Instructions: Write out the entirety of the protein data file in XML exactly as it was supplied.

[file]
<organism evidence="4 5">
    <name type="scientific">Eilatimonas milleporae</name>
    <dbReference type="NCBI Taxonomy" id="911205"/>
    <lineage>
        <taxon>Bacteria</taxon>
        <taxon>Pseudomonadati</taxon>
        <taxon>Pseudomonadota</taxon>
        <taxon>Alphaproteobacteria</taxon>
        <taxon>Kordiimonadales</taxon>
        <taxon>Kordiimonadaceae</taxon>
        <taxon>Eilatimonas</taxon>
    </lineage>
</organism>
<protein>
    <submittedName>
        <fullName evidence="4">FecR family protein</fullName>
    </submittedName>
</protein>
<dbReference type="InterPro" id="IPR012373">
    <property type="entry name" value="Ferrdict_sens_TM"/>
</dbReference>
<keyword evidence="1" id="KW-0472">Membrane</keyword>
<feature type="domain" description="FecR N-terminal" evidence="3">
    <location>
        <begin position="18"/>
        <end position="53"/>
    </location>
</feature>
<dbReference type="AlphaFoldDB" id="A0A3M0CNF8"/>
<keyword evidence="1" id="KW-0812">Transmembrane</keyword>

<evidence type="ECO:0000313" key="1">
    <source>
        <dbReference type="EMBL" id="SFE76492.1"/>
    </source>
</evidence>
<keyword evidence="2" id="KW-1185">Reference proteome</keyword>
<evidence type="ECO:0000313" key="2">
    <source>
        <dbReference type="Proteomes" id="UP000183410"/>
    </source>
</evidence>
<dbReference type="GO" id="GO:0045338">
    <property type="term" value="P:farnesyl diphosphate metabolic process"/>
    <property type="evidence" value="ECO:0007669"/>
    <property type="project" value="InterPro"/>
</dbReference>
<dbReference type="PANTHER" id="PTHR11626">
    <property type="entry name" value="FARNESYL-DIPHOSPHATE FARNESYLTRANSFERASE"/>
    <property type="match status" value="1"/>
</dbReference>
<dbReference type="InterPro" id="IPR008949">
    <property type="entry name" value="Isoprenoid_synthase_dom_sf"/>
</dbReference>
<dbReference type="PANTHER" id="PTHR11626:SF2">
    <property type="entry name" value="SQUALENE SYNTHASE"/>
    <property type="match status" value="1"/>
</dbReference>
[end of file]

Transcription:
<organism evidence="4 5">
    <name type="scientific">Eilatimonas milleporae</name>
    <dbReference type="NCBI Taxonomy" id="911205"/>
    <lineage>
        <taxon>Bacteria</taxon>
        <taxon>Pseudomonadati</taxon>
        <taxon>Pseudomonadota</taxon>
        <taxon>Alphaproteobacteria</taxon>
        <taxon>Kordiimonadales</taxon>
        <taxon>Kordiimonadaceae</taxon>
        <taxon>Eilatimonas</taxon>
    </lineage>
</organism>
<protein>
    <submittedName>
        <fullName evidence="4">FecR family protein</fullName>
    </submittedName>
</protein>
<dbReference type="InterPro" id="IPR012373">
    <property type="entry name" value="Ferrdict_sens_TM"/>
</dbReference>
<keyword evidence="1" id="KW-0472">Membrane</keyword>
<feature type="domain" description="FecR N-terminal" evidence="3">
    <location>
        <begin position="18"/>
        <end position="53"/>
    </location>
</feature>
<dbReference type="AlphaFoldDB" id="A0A3M0CNF8"/>
<keyword evidence="1" id="KW-0812">Transmembrane</keyword>

<evidence type="ECO:0000313" key="1">
    <source>
        <dbReference type="EMBL" id="SFE76492.1"/>
    </source>
</evidence>
<keyword evidence="2" id="KW-1185">Reference proteome</keyword>
<evidence type="ECO:0000313" key="2">
    <source>
        <dbReference type="Proteomes" id="UP000183410"/>
    </source>
</evidence>
<dbReference type="GO" id="GO:0045338">
    <property type="term" value="P:farnesyl diphosphate metabolic process"/>
    <property type="evidence" value="ECO:0007669"/>
    <property type="project" value="InterPro"/>
</dbReference>
<dbReference type="PANTHER" id="PTHR11626">
    <property type="entry name" value="FARNESYL-DIPHOSPHATE FARNESYLTRANSFERASE"/>
    <property type="match status" value="1"/>
</dbReference>
<dbReference type="InterPro" id="IPR008949">
    <property type="entry name" value="Isoprenoid_synthase_dom_sf"/>
</dbReference>
<dbReference type="PANTHER" id="PTHR11626:SF2">
    <property type="entry name" value="SQUALENE SYNTHASE"/>
    <property type="match status" value="1"/>
</dbReference>